Pour soup mixture into blender. Add coconut milk and lime juice. Place lid on blender, removing middle section. Hold a towel over top of blender to avoid any splatter and blend for about 1 minute, or until smooth. Return the soup to the saucepan and place over medium heat until warm. Season with freshly ground pepper and salt to taste. Ladle into 4 serving bowls and garnish with cilantro leaves and pepitas if desired. Makes 4 1-cup servings.
1 pound whole grain pasta (or gluten-free)
1 Tablespoon plus 1 teaspoon extra virgin olive oil
4 garlic cloves, peeled and sliced
1 vidalia onion, peeled and chopped
2 red bell peppers, washed and sliced into thin 1-inch strips
1/2 pound shiitake mushrooms, washed and sliced thin
8 ounces fresh baby spinach
1 15-ounce can 100% pumpkin purée
1 1/2 cups vegetable broth, low sodium
1/2 teaspoon chili powder
1/4 teaspoon nutmeg
1/4 teaspoon red pepper flakes
1/4 teaspoon salt
freshly ground pepper to taste
1 pound sea scallops (or protein of choice)
1/2 cup nonfat Greek yogurt, plain
1/4 cup freshly grated Parmesan cheese
Bring pot of water to boil and boil the pasta until al dente. When done, drain the pasta and return it to the pot.
In a large nonstick skillet, heat 1 tablespoon olive oil over medium-low heat. Add the garlic and onion. Sauté for 5 to 6 minutes, or until the onion is slightly browned. Add the peppers and mushrooms and continue cooking for another 5 to 6 minutes, until the peppers are soft. Stir in the spinach. Add the pumpkin purée and broth to the skillet and stir to fully combine. Add the chili powder, nutmeg, red pepper flakes, salt, and several grinds of black pepper.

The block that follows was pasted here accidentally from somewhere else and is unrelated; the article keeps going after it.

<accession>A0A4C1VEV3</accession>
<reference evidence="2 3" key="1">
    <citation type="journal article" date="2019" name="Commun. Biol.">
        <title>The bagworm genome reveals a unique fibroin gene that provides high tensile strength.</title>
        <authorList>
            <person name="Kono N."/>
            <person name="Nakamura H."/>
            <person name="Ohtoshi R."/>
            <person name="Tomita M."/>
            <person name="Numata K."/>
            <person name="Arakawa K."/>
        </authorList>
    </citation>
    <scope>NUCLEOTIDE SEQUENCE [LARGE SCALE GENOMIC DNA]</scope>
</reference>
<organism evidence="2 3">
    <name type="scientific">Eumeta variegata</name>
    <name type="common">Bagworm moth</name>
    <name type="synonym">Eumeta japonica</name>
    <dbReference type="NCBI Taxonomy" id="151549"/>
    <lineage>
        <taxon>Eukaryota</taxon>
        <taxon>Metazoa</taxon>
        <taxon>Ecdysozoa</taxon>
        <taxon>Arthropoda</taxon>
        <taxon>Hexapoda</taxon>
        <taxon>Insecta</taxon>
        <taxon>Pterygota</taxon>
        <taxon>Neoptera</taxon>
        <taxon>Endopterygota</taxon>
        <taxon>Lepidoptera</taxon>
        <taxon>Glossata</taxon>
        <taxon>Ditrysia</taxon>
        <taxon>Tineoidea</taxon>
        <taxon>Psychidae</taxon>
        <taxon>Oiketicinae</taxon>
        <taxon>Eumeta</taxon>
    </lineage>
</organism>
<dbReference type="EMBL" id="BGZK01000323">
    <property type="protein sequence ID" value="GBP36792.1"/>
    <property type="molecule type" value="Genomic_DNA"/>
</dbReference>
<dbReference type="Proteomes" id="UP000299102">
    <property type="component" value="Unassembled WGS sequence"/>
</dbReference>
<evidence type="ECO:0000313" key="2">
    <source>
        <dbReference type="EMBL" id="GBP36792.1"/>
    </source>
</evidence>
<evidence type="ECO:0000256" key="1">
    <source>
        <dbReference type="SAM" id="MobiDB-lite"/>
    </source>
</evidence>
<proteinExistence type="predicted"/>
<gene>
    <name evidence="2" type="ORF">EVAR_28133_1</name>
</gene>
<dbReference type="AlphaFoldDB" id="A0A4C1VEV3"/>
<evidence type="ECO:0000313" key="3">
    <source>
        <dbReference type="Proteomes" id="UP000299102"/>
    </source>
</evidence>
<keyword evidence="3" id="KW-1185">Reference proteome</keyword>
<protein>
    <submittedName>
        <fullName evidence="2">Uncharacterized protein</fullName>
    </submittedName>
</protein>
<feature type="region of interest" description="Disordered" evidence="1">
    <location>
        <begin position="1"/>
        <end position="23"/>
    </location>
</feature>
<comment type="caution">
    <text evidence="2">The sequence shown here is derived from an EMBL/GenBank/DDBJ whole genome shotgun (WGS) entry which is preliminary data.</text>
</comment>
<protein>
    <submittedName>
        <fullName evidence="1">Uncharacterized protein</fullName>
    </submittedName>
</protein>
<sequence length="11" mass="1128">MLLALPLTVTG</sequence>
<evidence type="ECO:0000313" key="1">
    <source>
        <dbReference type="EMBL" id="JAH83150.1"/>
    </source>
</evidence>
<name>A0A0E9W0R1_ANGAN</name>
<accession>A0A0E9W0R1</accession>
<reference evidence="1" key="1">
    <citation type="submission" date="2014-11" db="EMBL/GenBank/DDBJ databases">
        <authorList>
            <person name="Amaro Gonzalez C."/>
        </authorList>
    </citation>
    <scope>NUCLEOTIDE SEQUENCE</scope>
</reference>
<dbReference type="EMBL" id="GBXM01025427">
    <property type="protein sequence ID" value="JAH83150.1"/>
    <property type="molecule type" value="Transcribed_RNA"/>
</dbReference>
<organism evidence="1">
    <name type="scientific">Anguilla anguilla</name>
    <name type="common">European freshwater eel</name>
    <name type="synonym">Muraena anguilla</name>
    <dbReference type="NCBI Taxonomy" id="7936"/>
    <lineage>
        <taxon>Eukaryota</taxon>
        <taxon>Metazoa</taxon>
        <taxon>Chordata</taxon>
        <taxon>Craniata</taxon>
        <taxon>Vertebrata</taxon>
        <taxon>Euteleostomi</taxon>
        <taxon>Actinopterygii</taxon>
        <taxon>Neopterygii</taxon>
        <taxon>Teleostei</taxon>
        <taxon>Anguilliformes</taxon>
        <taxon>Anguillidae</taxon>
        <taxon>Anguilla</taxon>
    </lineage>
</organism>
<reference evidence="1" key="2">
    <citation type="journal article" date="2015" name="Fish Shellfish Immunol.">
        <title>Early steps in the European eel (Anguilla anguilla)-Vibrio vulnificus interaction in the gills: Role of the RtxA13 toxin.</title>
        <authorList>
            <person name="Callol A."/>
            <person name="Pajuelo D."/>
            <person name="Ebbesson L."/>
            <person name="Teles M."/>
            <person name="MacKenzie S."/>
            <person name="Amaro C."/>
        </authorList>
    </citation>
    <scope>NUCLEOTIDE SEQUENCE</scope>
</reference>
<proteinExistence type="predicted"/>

Continue to cook over medium-low heat for 8–10 minutes or until thickened, stirring occasionally. While cooking, place a medium skillet over medium-high heat. Add 1 teaspoon olive oil, swirling to coat pan. Add scallops and sprinkle with freshly ground black pepper. Sauté 4–5 minutes per side. Keep warm.
Stir the Greek yogurt into pumpkin mixture until well-blended. Taste and adjust seasonings as desired. Pour the pumpkin mixture and scallops over the pasta and stir well to combine. Garnish with Parmesan cheese and freshly ground pepper. Makes 8 servings.
If you are going to achieve excellence in big things, you develop the habit in little matters.
~Colin Powell, former U.S. Secretary of State, first Black Secretary of State #RIP
For comments, thoughts, requests or anything else you feel the need to share, please do: firstname.lastname@example.org
van Asten F, Chiu CY, Agrón E, Clemons TE, Ratnapriya R, Swaroop A, Klein ML, Fan R, Chew EY; Age-Related Eye Disease Study 2 Research Group. No CFH or ARMS2 Interaction with Omega-3 Fatty Acids, Low versus High Zinc, or β-Carotene versus Lutein and Zeaxanthin on Progression of Age-Related Macular Degeneration in the Age-Related Eye Disease Study 2: Age-Related Eye Disease Study 2 Report №18. Ophthalmology. 2019 Nov;126(11):1541–1548. doi: 10.1016/j.ophtha.2019.06.004. Epub 2019 Jun 12. PMID: 31358387; PMCID: PMC6810822.
The rebellious Rd
As a longtime promoter of healthy cooking and eating, Amy's focus is on plant-based eating, with a rebellious twist - that she and no one, needs to be perfect.